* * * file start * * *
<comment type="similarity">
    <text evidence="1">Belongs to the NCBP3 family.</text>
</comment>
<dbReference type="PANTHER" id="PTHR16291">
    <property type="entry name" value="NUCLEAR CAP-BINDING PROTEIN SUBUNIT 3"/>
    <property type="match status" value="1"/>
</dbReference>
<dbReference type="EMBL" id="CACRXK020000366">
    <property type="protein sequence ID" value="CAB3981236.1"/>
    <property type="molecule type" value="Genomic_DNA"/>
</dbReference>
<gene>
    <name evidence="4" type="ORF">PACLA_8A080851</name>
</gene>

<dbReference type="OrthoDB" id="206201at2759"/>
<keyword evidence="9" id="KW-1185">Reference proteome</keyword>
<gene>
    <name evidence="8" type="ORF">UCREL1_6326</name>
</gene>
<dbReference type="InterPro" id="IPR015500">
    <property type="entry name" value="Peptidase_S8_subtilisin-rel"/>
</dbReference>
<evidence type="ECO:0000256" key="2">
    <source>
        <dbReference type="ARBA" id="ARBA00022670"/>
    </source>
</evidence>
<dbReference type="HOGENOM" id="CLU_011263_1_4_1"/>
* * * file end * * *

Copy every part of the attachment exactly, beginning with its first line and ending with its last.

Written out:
<comment type="similarity">
    <text evidence="1">Belongs to the NCBP3 family.</text>
</comment>
<dbReference type="PANTHER" id="PTHR16291">
    <property type="entry name" value="NUCLEAR CAP-BINDING PROTEIN SUBUNIT 3"/>
    <property type="match status" value="1"/>
</dbReference>
<dbReference type="EMBL" id="CACRXK020000366">
    <property type="protein sequence ID" value="CAB3981236.1"/>
    <property type="molecule type" value="Genomic_DNA"/>
</dbReference>
<gene>
    <name evidence="4" type="ORF">PACLA_8A080851</name>
</gene>

<dbReference type="OrthoDB" id="206201at2759"/>
<keyword evidence="9" id="KW-1185">Reference proteome</keyword>
<gene>
    <name evidence="8" type="ORF">UCREL1_6326</name>
</gene>
<dbReference type="InterPro" id="IPR015500">
    <property type="entry name" value="Peptidase_S8_subtilisin-rel"/>
</dbReference>
<evidence type="ECO:0000256" key="2">
    <source>
        <dbReference type="ARBA" id="ARBA00022670"/>
    </source>
</evidence>
<dbReference type="HOGENOM" id="CLU_011263_1_4_1"/>